Album Review Featured

Review:: Somewhere In Between | Vérité

Poking around online while in the process of getting started here, I wanted to see what some other people were saying and if it matched how I feel. While the results were a bit sparse, the briefest review I found was also the most helpful; five short words, encapsulating not only the buzz surrounding Vérité but also a perfect summary of what Somewhere in Between offers.

“I can die happy now.”

With the exception of blockbuster movies and the Stanley Cup Finals, summer is the worst of the four seasons – it’s a thousand degrees, football is still months away, there are bugs everywhere – it’s awful. But, along with the exceptions above, there is one more key redeeming factor that comes to mind – pop music always hits a peak midyear.

Now with a trio of EPs on her resumé and a successful cover going viral, Vérité (born Kelsey Byrne) is here to not only show what she has to offer with her debut full-length, but prove that she can keep pace with the summer’s brightest starlets.

Coming quickly out of the gate, opener “When You’re Gone” creeps its way in, softly serenading “I don’t mind you leaving when the damage is done / And I don’t mind, I feel the same when you’re gone.” As this winds down, it leads into the album’s first single, “Phase Me Out,” a track with deep grooves and high summits; a perfect choice for a first-impression-maker, showing off Byrne’s strong vocal range and instrumental ability.

Where Somewhere In Between finds a lot of its success is in how well it delivers to-the-point pop. That’s not to say that the album doesn’t take chances (more on this later), but where artists may try adding extra bells and whistles (sometimes literally) to give a track that little bit extra, there’s stretches of compositional purity thanks to Byrne’s musical IQ.

On “Better,” Byrne lets her light vocals do the heavy lifting, joined by limited use of instruments and effects. Not only a highlight of her vocal ability, it showcases one of the simpler, more relatable set of lyrics on the album: “Maybe I fucked it up / maybe I let you down / Maybe I’m too far gone / maybe it’s simple that it’s over now / Maybe we’re just better off.”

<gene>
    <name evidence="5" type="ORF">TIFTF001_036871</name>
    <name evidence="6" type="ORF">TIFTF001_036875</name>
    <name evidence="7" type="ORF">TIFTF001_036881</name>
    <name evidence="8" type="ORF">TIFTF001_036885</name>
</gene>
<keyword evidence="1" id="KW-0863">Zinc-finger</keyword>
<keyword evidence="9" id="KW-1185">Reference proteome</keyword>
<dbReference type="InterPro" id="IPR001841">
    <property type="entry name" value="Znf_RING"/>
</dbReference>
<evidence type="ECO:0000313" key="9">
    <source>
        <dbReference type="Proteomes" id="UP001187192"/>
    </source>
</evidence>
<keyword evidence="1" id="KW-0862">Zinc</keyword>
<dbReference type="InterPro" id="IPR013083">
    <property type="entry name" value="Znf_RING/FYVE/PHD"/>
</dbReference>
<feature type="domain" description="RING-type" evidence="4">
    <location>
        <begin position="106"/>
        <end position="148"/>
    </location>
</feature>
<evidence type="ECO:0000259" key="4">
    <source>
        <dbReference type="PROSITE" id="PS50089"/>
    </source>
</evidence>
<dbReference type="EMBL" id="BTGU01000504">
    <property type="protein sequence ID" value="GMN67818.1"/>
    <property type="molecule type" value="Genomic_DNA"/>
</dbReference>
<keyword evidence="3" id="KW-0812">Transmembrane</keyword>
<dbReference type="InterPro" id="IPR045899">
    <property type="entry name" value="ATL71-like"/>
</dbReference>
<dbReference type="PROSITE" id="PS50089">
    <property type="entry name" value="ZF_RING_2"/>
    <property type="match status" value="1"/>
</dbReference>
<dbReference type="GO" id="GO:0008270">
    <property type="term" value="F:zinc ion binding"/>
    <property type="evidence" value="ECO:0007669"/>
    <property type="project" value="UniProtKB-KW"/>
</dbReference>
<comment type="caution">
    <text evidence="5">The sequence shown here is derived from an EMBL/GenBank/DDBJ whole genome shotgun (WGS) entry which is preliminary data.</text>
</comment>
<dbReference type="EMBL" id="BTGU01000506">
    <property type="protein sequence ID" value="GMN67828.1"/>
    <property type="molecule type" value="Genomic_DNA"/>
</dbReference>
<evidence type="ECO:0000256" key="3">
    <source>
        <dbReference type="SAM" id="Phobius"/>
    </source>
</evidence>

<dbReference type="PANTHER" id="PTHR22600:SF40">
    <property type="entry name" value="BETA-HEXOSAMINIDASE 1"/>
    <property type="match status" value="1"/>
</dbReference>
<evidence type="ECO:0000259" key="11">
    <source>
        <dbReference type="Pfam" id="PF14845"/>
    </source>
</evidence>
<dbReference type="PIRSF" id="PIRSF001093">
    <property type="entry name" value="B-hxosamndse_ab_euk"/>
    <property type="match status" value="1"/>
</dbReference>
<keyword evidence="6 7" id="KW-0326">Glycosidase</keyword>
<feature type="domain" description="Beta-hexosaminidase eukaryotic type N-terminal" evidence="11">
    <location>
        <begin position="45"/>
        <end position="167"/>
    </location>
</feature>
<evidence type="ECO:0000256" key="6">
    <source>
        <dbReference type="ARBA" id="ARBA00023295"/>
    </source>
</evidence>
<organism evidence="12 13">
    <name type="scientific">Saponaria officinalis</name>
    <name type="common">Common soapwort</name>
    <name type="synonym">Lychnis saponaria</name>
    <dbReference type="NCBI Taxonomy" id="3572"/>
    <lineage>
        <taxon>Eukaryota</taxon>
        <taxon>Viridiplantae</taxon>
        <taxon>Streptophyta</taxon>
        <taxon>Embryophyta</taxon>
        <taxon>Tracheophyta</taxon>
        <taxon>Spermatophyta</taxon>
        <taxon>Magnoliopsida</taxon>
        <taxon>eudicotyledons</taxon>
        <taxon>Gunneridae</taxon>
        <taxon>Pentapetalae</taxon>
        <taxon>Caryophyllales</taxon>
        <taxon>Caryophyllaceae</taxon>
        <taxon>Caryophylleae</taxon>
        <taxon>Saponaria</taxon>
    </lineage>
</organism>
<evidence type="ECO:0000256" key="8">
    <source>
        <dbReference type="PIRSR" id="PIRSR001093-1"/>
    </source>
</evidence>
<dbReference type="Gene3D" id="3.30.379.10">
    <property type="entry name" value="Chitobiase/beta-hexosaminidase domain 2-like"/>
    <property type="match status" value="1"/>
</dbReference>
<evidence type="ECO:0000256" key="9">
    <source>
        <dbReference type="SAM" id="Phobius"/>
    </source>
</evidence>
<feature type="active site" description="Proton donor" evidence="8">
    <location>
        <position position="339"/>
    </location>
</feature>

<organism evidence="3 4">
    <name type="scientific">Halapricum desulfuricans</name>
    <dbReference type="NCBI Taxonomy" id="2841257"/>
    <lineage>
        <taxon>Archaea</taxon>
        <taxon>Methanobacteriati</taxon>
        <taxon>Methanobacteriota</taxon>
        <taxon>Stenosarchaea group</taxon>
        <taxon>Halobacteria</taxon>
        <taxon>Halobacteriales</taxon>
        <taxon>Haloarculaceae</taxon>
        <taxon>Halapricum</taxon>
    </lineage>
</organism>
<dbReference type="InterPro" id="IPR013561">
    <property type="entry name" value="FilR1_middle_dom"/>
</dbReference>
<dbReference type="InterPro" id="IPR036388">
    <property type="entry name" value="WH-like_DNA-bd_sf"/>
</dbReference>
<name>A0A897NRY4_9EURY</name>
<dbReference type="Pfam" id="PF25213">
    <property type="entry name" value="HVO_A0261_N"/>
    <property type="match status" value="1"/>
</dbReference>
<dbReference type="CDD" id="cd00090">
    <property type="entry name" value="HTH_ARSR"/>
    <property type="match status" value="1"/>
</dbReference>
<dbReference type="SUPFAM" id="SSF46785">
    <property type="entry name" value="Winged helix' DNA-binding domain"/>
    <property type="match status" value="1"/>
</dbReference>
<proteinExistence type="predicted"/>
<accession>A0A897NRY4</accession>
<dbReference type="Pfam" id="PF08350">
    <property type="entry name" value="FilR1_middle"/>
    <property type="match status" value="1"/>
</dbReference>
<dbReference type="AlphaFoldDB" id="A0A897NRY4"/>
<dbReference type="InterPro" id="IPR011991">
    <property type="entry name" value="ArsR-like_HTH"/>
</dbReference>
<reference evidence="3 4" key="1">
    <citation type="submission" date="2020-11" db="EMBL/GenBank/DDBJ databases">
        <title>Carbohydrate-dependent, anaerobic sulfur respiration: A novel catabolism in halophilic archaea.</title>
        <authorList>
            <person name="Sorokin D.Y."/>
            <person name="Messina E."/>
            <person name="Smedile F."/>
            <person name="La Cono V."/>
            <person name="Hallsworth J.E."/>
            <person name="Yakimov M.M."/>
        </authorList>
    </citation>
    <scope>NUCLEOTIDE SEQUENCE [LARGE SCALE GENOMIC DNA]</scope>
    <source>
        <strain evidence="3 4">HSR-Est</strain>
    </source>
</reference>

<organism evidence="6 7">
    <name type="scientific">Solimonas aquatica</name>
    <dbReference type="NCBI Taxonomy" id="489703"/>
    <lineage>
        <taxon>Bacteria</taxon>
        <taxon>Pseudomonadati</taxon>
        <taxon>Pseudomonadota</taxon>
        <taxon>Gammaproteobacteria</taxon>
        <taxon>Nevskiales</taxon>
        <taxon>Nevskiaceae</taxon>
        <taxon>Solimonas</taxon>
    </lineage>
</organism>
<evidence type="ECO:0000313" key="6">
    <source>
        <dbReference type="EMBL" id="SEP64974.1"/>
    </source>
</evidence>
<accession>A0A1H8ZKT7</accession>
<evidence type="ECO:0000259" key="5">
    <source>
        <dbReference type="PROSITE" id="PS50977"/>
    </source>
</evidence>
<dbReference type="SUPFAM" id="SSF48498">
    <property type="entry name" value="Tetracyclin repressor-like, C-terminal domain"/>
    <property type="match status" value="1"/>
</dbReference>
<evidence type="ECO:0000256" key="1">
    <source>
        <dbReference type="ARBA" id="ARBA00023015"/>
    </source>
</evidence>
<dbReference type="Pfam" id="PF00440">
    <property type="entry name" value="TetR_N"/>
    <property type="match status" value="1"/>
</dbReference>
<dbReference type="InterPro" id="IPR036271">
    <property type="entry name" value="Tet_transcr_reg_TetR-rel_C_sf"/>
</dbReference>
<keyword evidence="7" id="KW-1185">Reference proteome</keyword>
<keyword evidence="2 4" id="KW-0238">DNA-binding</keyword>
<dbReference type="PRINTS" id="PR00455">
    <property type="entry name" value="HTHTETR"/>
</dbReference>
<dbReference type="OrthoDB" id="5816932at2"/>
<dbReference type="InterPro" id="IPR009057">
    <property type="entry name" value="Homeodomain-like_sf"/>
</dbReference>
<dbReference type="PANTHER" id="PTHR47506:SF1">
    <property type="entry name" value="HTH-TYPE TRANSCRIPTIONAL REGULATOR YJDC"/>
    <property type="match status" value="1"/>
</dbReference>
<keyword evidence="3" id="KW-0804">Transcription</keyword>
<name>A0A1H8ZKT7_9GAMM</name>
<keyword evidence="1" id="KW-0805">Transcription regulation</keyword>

Where there are great things to be said about simplicity, the same can be said about the moments where the album reaches for something more, mixing in something unexpected and creating something bigger. “Death of Me” flutters in soft and low, with Byrne singing of dreams and ghosts, and the tone placing us in the ether. Suddenly, as the chorus hits, the track is dipped beneath an electric filter, with a horn section blasting into the frame. It’s abrupt and borderline-intrusive, but even better, it works. Much like its predecessor, “Bout You” is also a bit different – darker, drearier than most of the rest of the record.

Following a pair of relatively straightforward opening tracks, the combination of “Death of Me” and “Bout You” in the 3-4 spots works wonders for Somewhere in Between, shaking up the pacing before it there’s ever a risk at growing stale or stagnant.

Though I just sent a decent bit of page pointing out the successes gained from sticking to script and alternately from taking chances, Somewhere In Between finds its best moments coming from a combination of the two. “Nothing” starts off feeling like a late-90’s/early-2000’s R&B/pop song, before abruptly dropping into a chorus that is dancehall perfection.

Following “Better,” “Need Nothing” combines soft vocals with heavy, mechanical styling to create a blend of diamonds and dirt. Lastly, the ethereal, ambient “Floor” is a standout – a beautiful goodbye track that lands in the middle ground of a breakup ballad and ‘80s gloom-pop. To be completely honest, it doesn’t matter how any of these tracks are performed, because the voice behind them delivers each and every one with the virtuosity and poise of a seasoned veteran.

This year has already seen some of the biggest names around release their latest albums, but with Somewhere in Between, we’re treated to the first from one of the freshest talents out there, and it may leave a few looking over their shoulders; Vérité is coming for the throne.

Release Date: June 23, 2017
Rating: 4.5/5.0
Check Out: “Nothing,” “Floor,” “Solutions”
For Fans Of: Chaos Chaos, Lorde, Marina & the Diamonds

Screen Shot 2017-09-27 at 9.34.45 PM

1. When You’re Gone
2. Phase Me Out
3. Death of Me
4. Bout You
5. Better
6. Need Nothing
7. Saint
8. Solutions
9. Floor
10. Somewhere In Between
11. Nothing
12. Control
13. Freedom of Falling

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